The temple in Vadtal, also known as Vadtal Swaminarayan, is in the shape of a lotus, with nine domes in the inner temple. The land for this shrine was donated by Joban Pagi, a dacoit who was later converted into a devotee by Swaminarayan. The temple was constructed under the supervision of Brahmanand Swami, was completed within fifteen months and the idols of Laxmi Narayan was installed by Swaminarayan on 3 November 1824, amidst chants of vedic hymns and devotional fervour of the installation ceremony.  Swaminarayan also installed his own idol in Vadtal, naming it Harikrishna Maharaj. The walls are decorated with colourful representations from the Ramayana.      The temple's walls are decorated with colourful representations from the Ramayana.     
Shri Swaminarayan Mandir, Dholera Edit
Dholera is an ancient port-city, 30 kilometres (19 mi) from Dhandhuka in Ahmedabad District. This temple has three domes. Its construction was supervised and planned by Nishkulanand Swami, Bhai Atmanand Swami, Akshardanand Swami and Dharmprasad Swami. The land for the temple was donated by Darbar Punjabhai. On 19 May 1826, Swaminarayan installed the idols of Madan Mohan and his own form Harikrishna, at the principal seat of the temple and invoked Gods amidst Vedic hymns.   
Shri Swaminarayan Mandir, Junagadh Edit
This temple, in the city of Junagadh on Mount Girnar, has five domes and external decoration with sculptures. Its construction was supervised by Brahmanand Swami it was built on land donated by king Hemantsinh of Jinabhai, Darbar of Panchala. On 1 May 1828, Swaminarayan installed the murtis of Ranchhodrai and Trikamrai on the principal altar of the temple, which is 278-foot (85 m) in circumference. The life of Swaminarayan is crafted in stone on the dome of the sanctum.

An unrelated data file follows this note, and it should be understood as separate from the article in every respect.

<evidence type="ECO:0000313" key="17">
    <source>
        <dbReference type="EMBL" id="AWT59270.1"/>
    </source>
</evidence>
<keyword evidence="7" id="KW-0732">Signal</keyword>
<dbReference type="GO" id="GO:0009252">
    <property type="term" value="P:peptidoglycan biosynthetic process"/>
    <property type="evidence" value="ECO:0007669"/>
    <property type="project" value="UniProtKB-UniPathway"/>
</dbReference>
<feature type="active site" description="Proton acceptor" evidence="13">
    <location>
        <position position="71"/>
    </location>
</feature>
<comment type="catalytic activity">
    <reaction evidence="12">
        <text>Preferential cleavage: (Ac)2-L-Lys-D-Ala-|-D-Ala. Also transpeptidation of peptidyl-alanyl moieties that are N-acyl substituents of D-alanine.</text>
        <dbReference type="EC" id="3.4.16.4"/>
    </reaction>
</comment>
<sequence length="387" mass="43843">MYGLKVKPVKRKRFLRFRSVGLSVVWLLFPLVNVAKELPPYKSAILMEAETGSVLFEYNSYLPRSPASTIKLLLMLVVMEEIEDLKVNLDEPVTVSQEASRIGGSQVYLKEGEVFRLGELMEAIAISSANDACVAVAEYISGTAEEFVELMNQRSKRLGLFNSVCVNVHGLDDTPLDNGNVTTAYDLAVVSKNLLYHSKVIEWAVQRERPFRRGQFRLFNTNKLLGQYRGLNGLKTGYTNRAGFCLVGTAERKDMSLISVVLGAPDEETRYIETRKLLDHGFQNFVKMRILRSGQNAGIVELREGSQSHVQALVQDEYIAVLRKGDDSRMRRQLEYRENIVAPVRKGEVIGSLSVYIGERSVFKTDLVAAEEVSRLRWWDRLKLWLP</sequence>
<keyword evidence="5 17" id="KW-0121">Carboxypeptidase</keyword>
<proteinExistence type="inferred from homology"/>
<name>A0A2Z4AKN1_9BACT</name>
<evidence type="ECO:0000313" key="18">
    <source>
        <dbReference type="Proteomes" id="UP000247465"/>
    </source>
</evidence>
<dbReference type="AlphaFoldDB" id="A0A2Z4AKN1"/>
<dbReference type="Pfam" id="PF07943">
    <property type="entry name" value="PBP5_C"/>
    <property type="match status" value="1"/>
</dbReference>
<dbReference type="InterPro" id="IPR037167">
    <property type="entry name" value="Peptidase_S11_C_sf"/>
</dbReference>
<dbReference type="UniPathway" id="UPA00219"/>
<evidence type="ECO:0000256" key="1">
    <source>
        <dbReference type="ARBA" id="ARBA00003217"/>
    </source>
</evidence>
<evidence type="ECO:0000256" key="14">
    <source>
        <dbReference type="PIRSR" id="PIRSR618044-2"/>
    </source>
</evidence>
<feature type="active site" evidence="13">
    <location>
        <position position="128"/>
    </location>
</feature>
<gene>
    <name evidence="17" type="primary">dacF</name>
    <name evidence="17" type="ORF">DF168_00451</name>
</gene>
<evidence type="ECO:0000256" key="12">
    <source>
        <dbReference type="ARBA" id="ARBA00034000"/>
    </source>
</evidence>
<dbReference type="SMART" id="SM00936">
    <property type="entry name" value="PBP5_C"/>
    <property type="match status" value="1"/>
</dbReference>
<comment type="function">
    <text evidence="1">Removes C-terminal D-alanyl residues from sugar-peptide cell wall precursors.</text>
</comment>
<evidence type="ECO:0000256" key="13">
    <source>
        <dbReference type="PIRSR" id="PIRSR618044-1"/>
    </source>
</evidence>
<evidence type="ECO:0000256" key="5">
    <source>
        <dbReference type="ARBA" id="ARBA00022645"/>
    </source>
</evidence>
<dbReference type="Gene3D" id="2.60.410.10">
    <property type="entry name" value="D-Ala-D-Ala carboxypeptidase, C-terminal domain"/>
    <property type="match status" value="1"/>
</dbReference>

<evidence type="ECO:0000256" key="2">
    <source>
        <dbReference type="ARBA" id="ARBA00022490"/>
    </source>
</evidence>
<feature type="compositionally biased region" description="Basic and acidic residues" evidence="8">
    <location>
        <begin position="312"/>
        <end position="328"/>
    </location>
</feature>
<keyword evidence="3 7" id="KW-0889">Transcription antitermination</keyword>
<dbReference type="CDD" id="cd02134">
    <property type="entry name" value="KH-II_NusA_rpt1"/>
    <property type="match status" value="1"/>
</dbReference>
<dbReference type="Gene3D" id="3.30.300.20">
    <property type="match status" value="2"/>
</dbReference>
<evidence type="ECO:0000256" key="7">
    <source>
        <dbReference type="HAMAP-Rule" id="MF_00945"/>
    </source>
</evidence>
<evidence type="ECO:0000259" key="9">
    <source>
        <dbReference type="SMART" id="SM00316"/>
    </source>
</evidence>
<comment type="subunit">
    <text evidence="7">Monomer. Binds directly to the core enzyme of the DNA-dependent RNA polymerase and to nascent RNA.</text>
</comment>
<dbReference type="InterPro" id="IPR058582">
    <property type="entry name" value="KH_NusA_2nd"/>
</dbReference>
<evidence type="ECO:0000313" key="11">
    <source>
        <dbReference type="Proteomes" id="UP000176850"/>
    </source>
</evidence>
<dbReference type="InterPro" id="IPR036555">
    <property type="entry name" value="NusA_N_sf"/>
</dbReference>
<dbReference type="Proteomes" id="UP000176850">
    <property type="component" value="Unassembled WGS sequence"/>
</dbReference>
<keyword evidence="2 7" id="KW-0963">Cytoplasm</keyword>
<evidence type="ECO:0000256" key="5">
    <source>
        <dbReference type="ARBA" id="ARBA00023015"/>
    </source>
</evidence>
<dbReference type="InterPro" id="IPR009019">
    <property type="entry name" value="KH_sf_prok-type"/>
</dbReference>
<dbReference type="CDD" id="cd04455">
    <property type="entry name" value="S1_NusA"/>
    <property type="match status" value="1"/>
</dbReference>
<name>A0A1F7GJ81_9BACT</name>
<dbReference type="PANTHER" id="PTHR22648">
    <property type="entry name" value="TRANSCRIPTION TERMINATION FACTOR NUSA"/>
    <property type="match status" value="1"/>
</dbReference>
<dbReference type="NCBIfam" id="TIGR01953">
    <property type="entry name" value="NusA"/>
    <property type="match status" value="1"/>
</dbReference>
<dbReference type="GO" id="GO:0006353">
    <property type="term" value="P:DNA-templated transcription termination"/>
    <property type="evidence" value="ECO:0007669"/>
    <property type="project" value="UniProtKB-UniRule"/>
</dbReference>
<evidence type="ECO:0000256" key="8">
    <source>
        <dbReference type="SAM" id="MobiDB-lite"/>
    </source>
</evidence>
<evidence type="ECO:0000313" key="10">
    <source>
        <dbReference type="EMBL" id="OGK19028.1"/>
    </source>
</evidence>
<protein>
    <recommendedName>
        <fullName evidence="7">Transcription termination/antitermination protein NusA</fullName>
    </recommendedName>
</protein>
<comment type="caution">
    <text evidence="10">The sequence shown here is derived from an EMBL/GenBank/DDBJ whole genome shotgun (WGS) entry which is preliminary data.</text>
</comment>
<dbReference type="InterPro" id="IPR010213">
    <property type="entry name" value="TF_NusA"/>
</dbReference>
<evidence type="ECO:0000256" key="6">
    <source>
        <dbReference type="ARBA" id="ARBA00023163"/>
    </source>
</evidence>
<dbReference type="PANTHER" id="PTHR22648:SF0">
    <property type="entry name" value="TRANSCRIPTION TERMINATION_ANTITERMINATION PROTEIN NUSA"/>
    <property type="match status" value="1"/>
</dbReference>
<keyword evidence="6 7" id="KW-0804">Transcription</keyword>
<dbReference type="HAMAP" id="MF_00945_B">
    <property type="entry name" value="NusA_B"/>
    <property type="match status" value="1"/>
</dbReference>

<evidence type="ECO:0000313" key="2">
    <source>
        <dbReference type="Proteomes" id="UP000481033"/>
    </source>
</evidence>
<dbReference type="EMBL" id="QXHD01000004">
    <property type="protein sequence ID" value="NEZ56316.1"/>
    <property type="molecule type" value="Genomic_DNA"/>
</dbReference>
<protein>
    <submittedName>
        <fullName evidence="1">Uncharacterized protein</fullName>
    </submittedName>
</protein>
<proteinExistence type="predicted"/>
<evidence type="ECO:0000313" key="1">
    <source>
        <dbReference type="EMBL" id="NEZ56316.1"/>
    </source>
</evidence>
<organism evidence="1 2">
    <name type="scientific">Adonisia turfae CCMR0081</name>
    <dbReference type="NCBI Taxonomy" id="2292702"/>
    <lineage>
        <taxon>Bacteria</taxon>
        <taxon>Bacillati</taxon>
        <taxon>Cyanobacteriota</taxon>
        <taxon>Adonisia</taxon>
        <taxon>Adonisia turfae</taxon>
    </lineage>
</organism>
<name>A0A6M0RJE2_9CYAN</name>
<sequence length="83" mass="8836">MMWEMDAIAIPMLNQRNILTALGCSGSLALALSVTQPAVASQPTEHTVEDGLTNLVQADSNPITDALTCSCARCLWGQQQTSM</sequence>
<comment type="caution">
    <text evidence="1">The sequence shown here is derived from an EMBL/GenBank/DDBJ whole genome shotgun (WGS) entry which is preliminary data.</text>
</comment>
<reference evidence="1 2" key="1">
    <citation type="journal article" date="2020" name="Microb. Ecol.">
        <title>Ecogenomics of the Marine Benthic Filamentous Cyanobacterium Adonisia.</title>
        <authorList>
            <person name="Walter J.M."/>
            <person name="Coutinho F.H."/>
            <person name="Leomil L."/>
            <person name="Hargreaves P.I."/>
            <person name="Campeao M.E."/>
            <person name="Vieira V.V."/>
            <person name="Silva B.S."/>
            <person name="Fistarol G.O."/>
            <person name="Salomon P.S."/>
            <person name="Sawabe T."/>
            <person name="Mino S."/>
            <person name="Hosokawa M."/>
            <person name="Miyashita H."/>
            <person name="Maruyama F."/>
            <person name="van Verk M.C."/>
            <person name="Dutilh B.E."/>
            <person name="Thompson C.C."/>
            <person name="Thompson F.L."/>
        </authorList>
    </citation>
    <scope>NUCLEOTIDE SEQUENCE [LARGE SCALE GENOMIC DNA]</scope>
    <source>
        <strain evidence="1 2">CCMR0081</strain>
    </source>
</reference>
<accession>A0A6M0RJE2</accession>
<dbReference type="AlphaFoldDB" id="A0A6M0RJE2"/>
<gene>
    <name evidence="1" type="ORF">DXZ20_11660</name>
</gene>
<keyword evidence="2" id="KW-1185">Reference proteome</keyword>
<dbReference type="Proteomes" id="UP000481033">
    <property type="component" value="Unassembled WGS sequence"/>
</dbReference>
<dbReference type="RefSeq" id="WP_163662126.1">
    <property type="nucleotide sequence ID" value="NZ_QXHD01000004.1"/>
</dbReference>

Shri Swaminarayan Mandir, Gadhada Edit
The land for the temple in Gadhada (or Gadhpur) was donated by the court of Dada Khachar in Gadhada. Darbar Dada Khachar and his family were devotees of Swaminarayan. The temple was made built the courtyard of his own residence. This shrine has two stories and three domes and is adorned with carvings. Swaminarayan assisted in the construction of the temple by lifting stones and mortar, and he installed the figures of Gopinath, Radhika and Harikrishna on 9 October 1828.   
Gadhada is also home to Laxmi Vadi.  This is the burial place of Swaminarayan's ashes. The site is marked by a shrine consisting of the idols of brother Ichharam, Swaminarayan himself and Raghuvirji Maharaj.
Other temples Edit
Sahajanand Swami also ordered construction of temples at Muli, Dholka and Jetalpur. Although these temples were completed after his death, the Murti pratishtas, idol installation ceremonies, were conducted by Sahajanand Swami. He installed images of various manifestations of God, such as Nar Narayan Dev, Laxmi Narayan Dev, Radha Krishna, Radha Raman and Revti Baldevji. Swaminarayan lived in Gadhpur for about 27 years he stayed at the Darbar of Dada Khachar, one of his best-known devotees. At some temples, footprints of Swaminarayan are worshiped by his followers.  Swaminarayan entrusted the day-to-day performance of the worship rituals in these mandirs to ascetics.  By 2012, there were over a thousand Swaminarayan temples across five continents.